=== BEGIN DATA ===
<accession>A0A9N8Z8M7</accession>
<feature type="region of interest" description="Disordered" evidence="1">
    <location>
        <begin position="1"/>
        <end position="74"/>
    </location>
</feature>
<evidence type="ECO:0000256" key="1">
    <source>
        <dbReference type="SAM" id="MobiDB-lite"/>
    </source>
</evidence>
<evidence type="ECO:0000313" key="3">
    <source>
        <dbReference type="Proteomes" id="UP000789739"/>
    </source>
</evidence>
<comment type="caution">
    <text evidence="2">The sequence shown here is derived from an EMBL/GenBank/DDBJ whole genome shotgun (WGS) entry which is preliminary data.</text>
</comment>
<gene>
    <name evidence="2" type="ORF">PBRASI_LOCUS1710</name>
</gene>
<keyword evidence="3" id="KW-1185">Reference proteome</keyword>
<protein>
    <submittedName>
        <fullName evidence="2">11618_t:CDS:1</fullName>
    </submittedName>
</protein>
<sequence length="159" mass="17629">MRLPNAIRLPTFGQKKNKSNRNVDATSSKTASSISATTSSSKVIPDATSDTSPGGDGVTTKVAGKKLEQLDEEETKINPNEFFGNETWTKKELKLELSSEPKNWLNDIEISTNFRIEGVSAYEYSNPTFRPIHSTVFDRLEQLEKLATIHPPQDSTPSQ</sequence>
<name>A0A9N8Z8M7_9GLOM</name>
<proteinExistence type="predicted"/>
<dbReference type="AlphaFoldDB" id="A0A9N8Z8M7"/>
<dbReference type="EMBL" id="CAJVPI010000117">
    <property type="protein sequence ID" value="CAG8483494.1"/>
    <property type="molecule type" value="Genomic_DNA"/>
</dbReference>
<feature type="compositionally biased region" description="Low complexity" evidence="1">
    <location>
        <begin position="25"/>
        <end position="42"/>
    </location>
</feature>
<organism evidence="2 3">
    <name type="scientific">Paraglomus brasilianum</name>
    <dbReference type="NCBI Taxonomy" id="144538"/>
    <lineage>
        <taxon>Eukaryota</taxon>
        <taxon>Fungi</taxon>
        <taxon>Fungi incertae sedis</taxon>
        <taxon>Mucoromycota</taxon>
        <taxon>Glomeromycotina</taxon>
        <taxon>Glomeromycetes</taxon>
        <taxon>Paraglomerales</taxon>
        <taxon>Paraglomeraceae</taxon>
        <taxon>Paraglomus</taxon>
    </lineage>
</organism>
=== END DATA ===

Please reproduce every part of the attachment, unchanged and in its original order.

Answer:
<accession>A0A9N8Z8M7</accession>
<feature type="region of interest" description="Disordered" evidence="1">
    <location>
        <begin position="1"/>
        <end position="74"/>
    </location>
</feature>
<evidence type="ECO:0000256" key="1">
    <source>
        <dbReference type="SAM" id="MobiDB-lite"/>
    </source>
</evidence>
<evidence type="ECO:0000313" key="3">
    <source>
        <dbReference type="Proteomes" id="UP000789739"/>
    </source>
</evidence>
<comment type="caution">
    <text evidence="2">The sequence shown here is derived from an EMBL/GenBank/DDBJ whole genome shotgun (WGS) entry which is preliminary data.</text>
</comment>
<gene>
    <name evidence="2" type="ORF">PBRASI_LOCUS1710</name>
</gene>
<keyword evidence="3" id="KW-1185">Reference proteome</keyword>
<protein>
    <submittedName>
        <fullName evidence="2">11618_t:CDS:1</fullName>
    </submittedName>
</protein>
<sequence length="159" mass="17629">MRLPNAIRLPTFGQKKNKSNRNVDATSSKTASSISATTSSSKVIPDATSDTSPGGDGVTTKVAGKKLEQLDEEETKINPNEFFGNETWTKKELKLELSSEPKNWLNDIEISTNFRIEGVSAYEYSNPTFRPIHSTVFDRLEQLEKLATIHPPQDSTPSQ</sequence>
<name>A0A9N8Z8M7_9GLOM</name>
<proteinExistence type="predicted"/>
<dbReference type="AlphaFoldDB" id="A0A9N8Z8M7"/>
<dbReference type="EMBL" id="CAJVPI010000117">
    <property type="protein sequence ID" value="CAG8483494.1"/>
    <property type="molecule type" value="Genomic_DNA"/>
</dbReference>
<feature type="compositionally biased region" description="Low complexity" evidence="1">
    <location>
        <begin position="25"/>
        <end position="42"/>
    </location>
</feature>
<organism evidence="2 3">
    <name type="scientific">Paraglomus brasilianum</name>
    <dbReference type="NCBI Taxonomy" id="144538"/>
    <lineage>
        <taxon>Eukaryota</taxon>
        <taxon>Fungi</taxon>
        <taxon>Fungi incertae sedis</taxon>
        <taxon>Mucoromycota</taxon>
        <taxon>Glomeromycotina</taxon>
        <taxon>Glomeromycetes</taxon>
        <taxon>Paraglomerales</taxon>
        <taxon>Paraglomeraceae</taxon>
        <taxon>Paraglomus</taxon>
    </lineage>
</organism>